For many new leaders, there's a real urgency to hit the ground running. We all want to impress our new bosses that we have what it takes to make change, turn a profit, and succeed. After all, isn't that why we were hired? Well, yes and no.
CEOs and senior executives, the good ones, want us to succeed but not at the expense of the culture—especially if the company is doing well. Successful corporate leaders expect (but don't always tell us) a leader who will respect the corporate culture, figure out what it is, and make changes accordingly and appropriately.
In his book, The First 90 Days Michael Watkins warns against this run in and start changing everything, action imperative. A friend of mine and CEO of a large association conducted an informal survey with key executives on his mailing list. This fellow is a former headhunter and political insider in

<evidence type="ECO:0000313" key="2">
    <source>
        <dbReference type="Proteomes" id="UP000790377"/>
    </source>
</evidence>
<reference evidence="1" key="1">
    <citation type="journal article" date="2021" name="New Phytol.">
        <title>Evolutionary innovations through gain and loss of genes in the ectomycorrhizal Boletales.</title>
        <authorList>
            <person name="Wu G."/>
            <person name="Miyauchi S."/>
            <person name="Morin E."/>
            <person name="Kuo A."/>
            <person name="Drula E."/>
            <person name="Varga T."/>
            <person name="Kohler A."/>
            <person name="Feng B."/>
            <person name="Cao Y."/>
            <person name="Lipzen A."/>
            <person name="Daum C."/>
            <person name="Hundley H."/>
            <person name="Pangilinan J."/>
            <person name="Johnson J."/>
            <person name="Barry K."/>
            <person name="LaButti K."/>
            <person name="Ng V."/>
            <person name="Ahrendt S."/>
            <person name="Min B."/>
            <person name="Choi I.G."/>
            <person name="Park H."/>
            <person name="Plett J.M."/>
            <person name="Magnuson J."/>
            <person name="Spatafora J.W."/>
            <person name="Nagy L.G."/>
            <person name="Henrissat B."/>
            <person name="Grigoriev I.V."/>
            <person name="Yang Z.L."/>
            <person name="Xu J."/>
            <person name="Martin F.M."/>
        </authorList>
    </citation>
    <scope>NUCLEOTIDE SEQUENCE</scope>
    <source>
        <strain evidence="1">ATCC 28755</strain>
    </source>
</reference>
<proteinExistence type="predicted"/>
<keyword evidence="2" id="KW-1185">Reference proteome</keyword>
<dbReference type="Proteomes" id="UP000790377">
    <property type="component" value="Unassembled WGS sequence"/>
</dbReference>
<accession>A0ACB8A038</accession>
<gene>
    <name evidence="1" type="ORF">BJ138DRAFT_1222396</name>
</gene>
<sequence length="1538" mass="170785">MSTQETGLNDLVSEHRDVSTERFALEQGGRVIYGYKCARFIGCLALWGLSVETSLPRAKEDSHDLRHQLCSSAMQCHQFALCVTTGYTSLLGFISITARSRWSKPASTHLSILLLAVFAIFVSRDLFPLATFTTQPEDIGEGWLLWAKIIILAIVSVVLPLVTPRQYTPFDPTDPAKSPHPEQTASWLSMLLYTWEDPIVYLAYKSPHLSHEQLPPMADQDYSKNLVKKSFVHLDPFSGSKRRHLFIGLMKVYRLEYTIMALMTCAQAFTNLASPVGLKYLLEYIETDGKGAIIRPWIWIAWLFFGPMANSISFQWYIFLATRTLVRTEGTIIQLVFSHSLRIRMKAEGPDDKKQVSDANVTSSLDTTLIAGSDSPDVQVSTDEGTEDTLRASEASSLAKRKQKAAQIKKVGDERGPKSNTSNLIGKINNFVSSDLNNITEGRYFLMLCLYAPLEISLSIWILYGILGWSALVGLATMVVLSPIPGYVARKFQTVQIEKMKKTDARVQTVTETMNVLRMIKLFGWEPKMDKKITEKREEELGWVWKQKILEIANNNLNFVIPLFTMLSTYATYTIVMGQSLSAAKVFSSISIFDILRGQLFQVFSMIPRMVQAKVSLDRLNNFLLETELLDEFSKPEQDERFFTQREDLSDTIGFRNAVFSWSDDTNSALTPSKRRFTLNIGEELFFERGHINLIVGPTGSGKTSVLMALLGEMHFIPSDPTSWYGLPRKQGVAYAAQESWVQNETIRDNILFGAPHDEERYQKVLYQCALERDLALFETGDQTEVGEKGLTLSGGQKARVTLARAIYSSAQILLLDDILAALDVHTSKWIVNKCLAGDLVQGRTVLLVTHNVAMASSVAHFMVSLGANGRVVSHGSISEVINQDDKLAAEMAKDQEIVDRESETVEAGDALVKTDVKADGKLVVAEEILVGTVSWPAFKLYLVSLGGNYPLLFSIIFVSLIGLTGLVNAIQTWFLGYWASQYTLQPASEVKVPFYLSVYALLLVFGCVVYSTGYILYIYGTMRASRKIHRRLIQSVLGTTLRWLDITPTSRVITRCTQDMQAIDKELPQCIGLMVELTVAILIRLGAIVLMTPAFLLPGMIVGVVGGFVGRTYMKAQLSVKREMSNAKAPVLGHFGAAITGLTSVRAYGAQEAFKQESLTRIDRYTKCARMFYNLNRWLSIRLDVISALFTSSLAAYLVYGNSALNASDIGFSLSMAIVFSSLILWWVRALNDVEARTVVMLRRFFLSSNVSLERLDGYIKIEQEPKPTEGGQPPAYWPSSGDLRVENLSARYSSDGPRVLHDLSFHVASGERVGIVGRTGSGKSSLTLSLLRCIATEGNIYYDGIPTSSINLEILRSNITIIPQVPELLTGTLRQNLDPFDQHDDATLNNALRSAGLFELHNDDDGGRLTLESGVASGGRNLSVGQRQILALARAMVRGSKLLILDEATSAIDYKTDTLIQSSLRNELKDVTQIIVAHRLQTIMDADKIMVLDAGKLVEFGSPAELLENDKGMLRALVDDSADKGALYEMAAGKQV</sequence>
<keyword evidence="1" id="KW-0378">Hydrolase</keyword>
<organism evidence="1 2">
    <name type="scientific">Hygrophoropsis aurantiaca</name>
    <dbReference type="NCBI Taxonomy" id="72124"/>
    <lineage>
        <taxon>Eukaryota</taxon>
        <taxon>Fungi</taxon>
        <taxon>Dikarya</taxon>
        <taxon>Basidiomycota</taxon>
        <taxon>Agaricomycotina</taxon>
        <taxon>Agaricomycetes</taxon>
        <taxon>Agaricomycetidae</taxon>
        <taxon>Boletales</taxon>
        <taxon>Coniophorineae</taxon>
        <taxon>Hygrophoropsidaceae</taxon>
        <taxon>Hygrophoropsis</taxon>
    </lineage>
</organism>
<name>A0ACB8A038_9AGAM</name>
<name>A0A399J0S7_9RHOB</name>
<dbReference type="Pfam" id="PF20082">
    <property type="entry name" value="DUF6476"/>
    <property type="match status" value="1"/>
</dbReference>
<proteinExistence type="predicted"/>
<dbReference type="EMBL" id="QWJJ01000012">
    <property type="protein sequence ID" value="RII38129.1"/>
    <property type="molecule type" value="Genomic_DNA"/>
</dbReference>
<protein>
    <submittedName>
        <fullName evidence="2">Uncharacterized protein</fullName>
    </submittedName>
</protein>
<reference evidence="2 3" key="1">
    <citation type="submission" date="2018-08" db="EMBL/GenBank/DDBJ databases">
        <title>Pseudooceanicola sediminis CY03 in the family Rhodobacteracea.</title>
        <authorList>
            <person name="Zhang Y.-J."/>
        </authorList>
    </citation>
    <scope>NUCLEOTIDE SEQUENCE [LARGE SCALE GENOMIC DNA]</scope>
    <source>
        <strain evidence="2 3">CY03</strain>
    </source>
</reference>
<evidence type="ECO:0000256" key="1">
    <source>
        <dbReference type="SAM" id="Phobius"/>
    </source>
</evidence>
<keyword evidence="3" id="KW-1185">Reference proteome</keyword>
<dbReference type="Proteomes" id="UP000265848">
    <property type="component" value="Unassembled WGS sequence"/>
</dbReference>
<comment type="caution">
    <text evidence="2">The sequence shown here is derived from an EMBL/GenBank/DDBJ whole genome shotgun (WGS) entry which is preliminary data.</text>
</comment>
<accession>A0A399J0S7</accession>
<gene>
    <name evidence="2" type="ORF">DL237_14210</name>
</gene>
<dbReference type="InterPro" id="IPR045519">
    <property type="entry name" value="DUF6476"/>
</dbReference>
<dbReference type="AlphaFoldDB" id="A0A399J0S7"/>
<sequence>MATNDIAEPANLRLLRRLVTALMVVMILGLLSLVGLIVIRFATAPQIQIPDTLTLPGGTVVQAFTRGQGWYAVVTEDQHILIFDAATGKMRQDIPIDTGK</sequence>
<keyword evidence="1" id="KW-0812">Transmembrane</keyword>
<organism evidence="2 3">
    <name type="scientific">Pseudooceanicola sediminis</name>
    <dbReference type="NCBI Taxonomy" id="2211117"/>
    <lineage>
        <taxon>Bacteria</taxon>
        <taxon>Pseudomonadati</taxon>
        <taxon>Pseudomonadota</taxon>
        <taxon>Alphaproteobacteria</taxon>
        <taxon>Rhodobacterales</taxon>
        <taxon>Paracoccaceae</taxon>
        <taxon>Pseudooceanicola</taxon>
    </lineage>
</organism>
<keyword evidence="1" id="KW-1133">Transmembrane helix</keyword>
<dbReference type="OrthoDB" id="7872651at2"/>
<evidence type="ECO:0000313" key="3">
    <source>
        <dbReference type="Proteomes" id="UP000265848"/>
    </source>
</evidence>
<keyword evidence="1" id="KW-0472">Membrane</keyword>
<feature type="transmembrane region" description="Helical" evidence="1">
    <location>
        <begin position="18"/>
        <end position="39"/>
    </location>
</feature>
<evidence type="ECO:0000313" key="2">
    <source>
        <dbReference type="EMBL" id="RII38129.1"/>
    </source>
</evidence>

I just had lunch with a senior FBI executive, who told me exactly the same thing. He said that baring emergencies or things that are just plain broken, he wants one of his new CEOs—called Special Agents in Charge for the field offices of the FBI in every major city in the county—to be people who listen and “respect” the culture of the office.
So, there you have it…three smart people telling us the same thing. Stop, look, and listen.